Foreign Policy Initiative

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The Foreign Policy Initiative is a think tank with influential neoconservative leadership, concerned with the stresses on the United States and its allies from "rising and resurgent powers, including China and Russia. They come from other autocracies that violate the rights of their citizens. They come from rogue states that work with each other in ways inimical to our interests and principles, and that sponsor terrorism and pursue weapons of mass destruction. They come from Al Qaeda and its affiliates who continue to plot attacks against the United States and our allies. They come from failed states that serve as havens for terrorists and criminals and spread instability to their neighbors."[1]

Since there are active conflicts across the world, the Initiative warns that it is impossible to return to pre-9-11 Attacks normalcy. Neither isolationism, nor, in the other direction, strategic overreach a feasible alternative. Its objectives are:

  • continued U.S. engagement, using all the mechanisms of grand strategy, "in the world and rejection of policies that would lead us down the path to isolationism;
  • "robust support for America’s democratic allies and opposition to rogue regimes that threaten American interests";
  • supporting the human rights of those oppressed by their governments, and U.S. leadership in working to spread political and economic freedom;
  • a strong military with the defense budget needed to ensure that America is ready to confront the threats of the 21st century;
  • international economic engagement as a key element of U.S. foreign policy in this time of great economic dislocation.

Activities and publications

In an effort to "educate leaders and policymakers about how to meet the global challenges and opportunities of the 21st century, the Foreign Policy Initiative (FPI) conducts briefings for candidates of both political parties, as well as sitting members of Congress and their staff of both political parties."[2] The briefing book used for these sessions is available on the FPI website, largely composed of reprints of articles by staff, and general ideological allies, in conservative and neoconservative publications, as well as mainstream journals such as Newsweek and the Washington Post.[3]

FPI publishes an Overnight Brief news summary distributed by email.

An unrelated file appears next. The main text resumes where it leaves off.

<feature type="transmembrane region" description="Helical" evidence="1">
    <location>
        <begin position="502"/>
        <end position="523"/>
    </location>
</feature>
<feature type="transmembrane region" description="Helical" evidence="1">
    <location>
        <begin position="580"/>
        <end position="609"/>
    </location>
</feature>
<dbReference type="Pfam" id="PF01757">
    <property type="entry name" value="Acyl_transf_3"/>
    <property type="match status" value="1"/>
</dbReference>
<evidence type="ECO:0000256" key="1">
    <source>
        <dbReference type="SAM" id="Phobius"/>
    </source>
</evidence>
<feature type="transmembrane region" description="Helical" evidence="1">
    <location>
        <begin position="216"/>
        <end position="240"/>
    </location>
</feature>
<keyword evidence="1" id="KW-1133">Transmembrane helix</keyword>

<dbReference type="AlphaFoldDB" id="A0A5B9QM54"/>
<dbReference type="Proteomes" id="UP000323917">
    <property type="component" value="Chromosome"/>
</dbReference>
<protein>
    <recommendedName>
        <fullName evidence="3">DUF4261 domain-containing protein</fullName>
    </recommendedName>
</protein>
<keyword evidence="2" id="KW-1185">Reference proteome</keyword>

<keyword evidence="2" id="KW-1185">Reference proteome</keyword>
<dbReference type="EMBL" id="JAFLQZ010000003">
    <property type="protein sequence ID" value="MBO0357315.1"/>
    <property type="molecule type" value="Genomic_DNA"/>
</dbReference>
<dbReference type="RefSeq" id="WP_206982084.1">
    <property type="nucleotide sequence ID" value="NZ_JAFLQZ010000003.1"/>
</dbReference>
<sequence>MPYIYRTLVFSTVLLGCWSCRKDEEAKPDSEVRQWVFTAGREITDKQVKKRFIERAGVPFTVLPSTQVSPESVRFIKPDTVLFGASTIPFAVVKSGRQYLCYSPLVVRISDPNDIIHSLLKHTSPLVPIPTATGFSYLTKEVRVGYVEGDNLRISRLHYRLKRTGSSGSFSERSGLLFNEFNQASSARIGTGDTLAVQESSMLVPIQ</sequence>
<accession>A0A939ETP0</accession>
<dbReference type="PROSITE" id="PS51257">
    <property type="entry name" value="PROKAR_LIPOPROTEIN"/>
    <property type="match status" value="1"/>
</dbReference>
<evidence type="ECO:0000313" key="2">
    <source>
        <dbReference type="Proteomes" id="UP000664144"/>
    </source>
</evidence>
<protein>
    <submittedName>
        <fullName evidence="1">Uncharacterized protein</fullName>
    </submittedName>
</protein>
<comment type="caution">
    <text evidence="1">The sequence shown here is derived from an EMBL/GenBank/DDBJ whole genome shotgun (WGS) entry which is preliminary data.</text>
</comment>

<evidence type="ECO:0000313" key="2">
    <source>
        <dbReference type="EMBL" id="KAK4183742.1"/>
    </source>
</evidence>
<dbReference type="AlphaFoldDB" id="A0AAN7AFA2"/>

It applauded President Barack Obama's June 2010 foreign policy actions:[4]

  • Appointing David Petraeus to the Afghanistan command
  • UN Security Council resolution on Iran
  • Relations with Japan
  • Building a free trade agreement with South Korea
  • Agreement that Georgia remains the principal sore spot between the U.S. and Russia


The group is bipartisan and neoconservative. Its first public event, in March 2009, "Afghanistan: Planning For Success," had a "heavy representation of Iraq war advocates." Arguing that the original neoconservative push for the Iraq War differed from the subsequent counterinsurgency approach in the Iraq War Surge, Spencer Ackerman suggested FPI ask itself, "why the counterinsurgents went to work for the (Democratic-aligned-but-they-don’t-like-when-I-write-that) Center for a New American Security instead of the American Enterprise Institute and other hotbeds of neoconservatism after the neocons went all-out promoting the surge."[5]

FPI, in July 2009, released an open-letter to President Barack Obama asking him to promote human rights at the summit with President Dmitry Medvedev. Neoconservative signatories included Max Boot, Jeffrey Gedmin, Carl Gershman, Max Kampelman, Bruce Jackson, Clifford May, Danielle Pletka, Randy Scheunemann, Gary Schmitt, Peter Wehner, and R. James Woolsey. Also signing were people more identified with civil liberties and human rights, such as Larry Cox of (Amnesty International-USA), Morton Halperin and Stephen Rickard (Open Society Institute). This reflected some of the original bipartisan neoconservative model, according to Jim Lobe of Inter Press Service, who suggested FPI is "trying to reconstruct the neo-con/liberal coalition that pressed the Clinton administration to intervene in the Balkans during the late 1990’s."[6]

The group was highly complementary of President Obama's decision to send more troops to Afghanistan.

Writing for the Thinkprogress blog of the liberal Center for American Progress, Matt Duss described Keep America Safe, a group founded by Liz Cheney, as linked to FPI, an "attempt to reboot and rebrand the neoconservative Project for the New American Century (PNAC)."[7] He suggested this group will "essentially function as the street-fighting arm of the more 'serious', policy-oriented FPI."


  1. About Us, Foreign Policy Initiative
  2. FPI Releases Foreign Policy 2010, Foreign Policy Initiative
  3. Foreign Policy 2010, Foreign Policy Initiative
  4. "Obama's 5 foreign-policy victories", Washington Post, 29 June 2010
  5. Spencer Ackerman (26 March 2009), "The Next New Neoconservative Think Tank Will Totally Redeem Every Neoconservative Idea", Washington Independent
  6. Jim Lobe (1 July 2009), PNAC Revisited, LobeLog, Inter Press Service
  7. Matt Duss (14 October 2009), The Foreign Policy Keep America Project For A Safe New American Century Initiative, Center for American Progress